“I feel like those sites have really opened so many doors to a lot of people online who don’t label themselves as ‘sex workers’ but are selling things like underwear because there is such demand for it,” said Ms. Lain, who sells her lingerie for $50 to $400. She has also sold hair clippings, bras, gym socks, stockings and homemade holiday cookies that go for $200 a batch. (No, they are not shaped like genitalia.)

“People just want things from you when you start interacting with them online, even if there is no physical contact,” she said. “I don’t cam anymore, but I am still selling my belongings.” (When she first started camming in 2012, Ms. Lain said she earned $10,000 a month, allowing her to quit her job selling coffee and to move into a better apartment. Since the coronavirus outbreak, she said demand for her services and belongings have decreased.)

Mz. Kim, a college graduate in her 30s who used to work in the technology industry and who now works full time as on online dominatrix, said she earns $18,000 to $22,000 a month. She has sold a pair of socks for $850 and pantyhose for $1,500 (more than once). “I know it really does seem so ridiculous when you think about it,” she said. “The way that this really works is that the person has some sort of attachment to you. They have a sort of love for your persona, your look and your brand.”

Credit…Amy Lombard for The New York Times
Credit…Amy Lombard for The New York Times

And even now, as most of other industries are struggling because of Covid-19, Mz. Kim said her online business is booming. “Many of my clients are home and need guidance, understanding and a reassuring, strong voice,” she wrote in an email, adding that “another reason for business being up may be that the subset of men who are now forced to stay home simply have more opportunities to play.”

Many others just dabble in the work. “I had a number of students who disclosed to me that they were performing sex online, primarily webcamming, and the significant majority of them were doing it primarily part time,” said Ms. Jones, the author of “Camming: Money, Power, and Pleasure in the Sex Work Industry.” One of them, she recalled, said they had made $10,000 in one month on a webcam site. “I immediately stopped and said, ‘Well, clearly I have the wrong job,’” Ms. Jones said.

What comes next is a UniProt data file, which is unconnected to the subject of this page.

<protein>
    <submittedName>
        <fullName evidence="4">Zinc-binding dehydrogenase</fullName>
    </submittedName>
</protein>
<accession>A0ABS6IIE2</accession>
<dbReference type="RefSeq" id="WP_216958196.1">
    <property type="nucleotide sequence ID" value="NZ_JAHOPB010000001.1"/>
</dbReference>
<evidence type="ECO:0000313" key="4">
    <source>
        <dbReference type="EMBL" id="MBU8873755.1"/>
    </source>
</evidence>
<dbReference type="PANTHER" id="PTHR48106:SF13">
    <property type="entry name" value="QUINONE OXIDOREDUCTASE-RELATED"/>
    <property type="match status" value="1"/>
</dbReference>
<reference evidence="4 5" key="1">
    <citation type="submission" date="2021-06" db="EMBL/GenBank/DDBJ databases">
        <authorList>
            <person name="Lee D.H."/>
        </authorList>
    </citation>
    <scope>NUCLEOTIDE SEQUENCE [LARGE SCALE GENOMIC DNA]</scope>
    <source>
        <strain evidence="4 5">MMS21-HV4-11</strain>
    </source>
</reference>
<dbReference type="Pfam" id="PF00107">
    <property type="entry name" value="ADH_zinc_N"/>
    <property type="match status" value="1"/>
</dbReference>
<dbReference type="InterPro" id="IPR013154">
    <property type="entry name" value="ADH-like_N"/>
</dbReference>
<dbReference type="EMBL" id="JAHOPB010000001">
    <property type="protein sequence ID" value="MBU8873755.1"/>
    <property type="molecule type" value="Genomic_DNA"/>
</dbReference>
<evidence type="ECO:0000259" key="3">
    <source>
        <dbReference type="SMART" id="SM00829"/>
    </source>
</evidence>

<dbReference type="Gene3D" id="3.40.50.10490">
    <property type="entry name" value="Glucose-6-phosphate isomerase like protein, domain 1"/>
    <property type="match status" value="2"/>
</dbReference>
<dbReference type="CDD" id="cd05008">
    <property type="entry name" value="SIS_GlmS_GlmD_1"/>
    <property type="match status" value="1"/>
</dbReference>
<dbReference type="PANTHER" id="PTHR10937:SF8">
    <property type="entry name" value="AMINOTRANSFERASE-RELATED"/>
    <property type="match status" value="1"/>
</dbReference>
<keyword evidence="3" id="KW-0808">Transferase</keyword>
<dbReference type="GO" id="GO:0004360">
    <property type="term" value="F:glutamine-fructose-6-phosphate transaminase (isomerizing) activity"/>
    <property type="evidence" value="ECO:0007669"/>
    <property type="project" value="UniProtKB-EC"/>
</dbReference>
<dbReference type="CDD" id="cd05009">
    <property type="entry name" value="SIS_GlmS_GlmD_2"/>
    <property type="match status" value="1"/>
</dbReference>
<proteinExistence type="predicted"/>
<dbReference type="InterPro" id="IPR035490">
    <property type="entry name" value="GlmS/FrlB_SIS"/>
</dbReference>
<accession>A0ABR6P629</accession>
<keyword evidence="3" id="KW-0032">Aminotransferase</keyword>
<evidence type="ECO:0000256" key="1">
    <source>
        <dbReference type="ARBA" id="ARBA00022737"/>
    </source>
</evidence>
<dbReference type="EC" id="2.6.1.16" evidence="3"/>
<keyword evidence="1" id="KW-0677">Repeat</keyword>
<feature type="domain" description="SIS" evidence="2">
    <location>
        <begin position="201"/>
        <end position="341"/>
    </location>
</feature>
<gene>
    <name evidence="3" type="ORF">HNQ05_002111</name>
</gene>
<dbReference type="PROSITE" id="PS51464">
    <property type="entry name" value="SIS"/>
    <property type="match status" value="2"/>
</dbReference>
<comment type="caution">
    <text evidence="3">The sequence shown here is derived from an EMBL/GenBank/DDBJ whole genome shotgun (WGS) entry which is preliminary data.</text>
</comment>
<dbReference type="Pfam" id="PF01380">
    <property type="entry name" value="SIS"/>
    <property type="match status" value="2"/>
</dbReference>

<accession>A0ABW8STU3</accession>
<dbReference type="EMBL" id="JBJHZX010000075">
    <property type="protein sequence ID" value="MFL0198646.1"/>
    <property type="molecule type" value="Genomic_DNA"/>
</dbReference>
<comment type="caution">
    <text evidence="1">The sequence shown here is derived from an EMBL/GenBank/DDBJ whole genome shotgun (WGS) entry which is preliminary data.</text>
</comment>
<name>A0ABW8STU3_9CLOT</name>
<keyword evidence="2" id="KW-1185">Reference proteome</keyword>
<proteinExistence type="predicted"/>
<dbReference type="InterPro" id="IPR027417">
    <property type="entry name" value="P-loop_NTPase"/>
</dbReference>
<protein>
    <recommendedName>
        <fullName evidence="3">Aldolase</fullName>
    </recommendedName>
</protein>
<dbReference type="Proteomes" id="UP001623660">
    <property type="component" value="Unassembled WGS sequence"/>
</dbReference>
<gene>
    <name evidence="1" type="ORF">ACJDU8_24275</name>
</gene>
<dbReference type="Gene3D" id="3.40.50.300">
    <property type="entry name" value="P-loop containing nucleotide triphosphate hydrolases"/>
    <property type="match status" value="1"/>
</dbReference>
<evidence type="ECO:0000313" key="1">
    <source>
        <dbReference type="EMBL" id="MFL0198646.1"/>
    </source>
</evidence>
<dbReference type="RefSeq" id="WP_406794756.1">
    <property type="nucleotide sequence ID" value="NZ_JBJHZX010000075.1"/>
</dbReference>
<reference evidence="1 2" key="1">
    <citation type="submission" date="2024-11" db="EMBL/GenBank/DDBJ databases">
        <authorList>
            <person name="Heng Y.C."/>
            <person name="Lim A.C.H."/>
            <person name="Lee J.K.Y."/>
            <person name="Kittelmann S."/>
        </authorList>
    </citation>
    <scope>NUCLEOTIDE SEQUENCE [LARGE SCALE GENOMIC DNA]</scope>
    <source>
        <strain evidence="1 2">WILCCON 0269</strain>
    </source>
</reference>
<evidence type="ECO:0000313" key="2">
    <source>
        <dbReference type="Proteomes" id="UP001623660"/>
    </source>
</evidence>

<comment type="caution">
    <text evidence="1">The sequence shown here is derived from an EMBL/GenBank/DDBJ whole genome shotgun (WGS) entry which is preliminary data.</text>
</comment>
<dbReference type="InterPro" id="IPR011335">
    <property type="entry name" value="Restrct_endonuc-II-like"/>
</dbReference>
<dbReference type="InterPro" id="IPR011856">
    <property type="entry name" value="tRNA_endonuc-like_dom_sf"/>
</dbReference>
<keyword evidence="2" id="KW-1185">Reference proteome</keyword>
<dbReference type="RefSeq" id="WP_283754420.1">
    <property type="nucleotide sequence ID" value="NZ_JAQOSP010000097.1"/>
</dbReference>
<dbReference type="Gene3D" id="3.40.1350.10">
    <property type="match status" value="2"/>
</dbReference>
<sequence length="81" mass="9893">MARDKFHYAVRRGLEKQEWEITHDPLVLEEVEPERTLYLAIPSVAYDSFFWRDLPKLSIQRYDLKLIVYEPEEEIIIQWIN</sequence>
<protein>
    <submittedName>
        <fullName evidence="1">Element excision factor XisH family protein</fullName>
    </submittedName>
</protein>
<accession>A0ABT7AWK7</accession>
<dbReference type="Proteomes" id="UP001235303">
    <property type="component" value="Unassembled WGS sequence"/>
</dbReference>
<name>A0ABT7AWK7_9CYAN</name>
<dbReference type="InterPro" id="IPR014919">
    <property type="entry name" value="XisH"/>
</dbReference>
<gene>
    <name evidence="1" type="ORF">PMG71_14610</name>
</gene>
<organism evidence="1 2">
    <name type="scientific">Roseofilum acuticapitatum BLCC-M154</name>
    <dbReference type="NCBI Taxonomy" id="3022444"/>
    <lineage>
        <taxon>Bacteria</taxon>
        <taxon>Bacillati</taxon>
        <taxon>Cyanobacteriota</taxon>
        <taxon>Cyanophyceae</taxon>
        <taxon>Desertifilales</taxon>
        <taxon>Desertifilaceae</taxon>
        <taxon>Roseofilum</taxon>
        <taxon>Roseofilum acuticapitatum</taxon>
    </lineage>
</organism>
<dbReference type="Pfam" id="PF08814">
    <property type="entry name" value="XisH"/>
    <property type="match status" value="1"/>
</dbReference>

Robert, a student at Parsons who wanted to be identified only by his first name, was propositioned on Grommr, a fetish website for men that encourages weight gain, to eat $150 worth of food on a live webcam for $100. Would he do it again? “I’d want way more money,” he said.

Since she started 2012, Ms. Lain estimates she has brought 20 friends into the industry. Most of them, she said, work on a part-time basis. “They saw my lifestyle and income and wanted in,” she said. “I think that as a generation we are a little more comfortable exposing ourselves.”

While the seemingly wild sums of money can be appealing, Ms. Joness research of nearly 500 online sex workers indicates that those making the megabucks — think $50,000 a month — are working full time. “Moving in and out of the industry can be problematic and not as lucrative,” she said. The median monthly earnings for an online sex worker, Ms. Jones found, was about a $1,000 a month, with cisgender women averaging $1,250, trans women $1,000, and cisgender men $350.

If that sounds paltry for posting sexual content that may still be online for your grandchildren to see, not to mention the multitude of other potential physical and professional risks, Ms. Jones said to think of that sum in a global context. “$1,000 a month can pay for someone’s full-time child care in some places,” she said.

Alec Hardy, 34, a software engineer in Budapest who asked to be identified by his alias to avoid any professional repercussions, used to work two day jobs and earned $1,500 a month in his senior management positions. His third paycheck came from camming for sites like Flirt4Free and Chaturbate, which he said more than doubled his monthly salary.

“The base salaries are really low in Hungary, so the supplemental income allows me to have a competitive global income,” Mr. Hardy said in a phone interview.

In the spring Mr. Hardy quit his day job to work full time in online chat rooms. While his clients are currently spending the same amount, many, he said, have warned him that they may have to cut back in the future. “I also have a number of clients who are usually watching from the office, and now they can’t because they are stuck in the house with their wife and kids,” he said.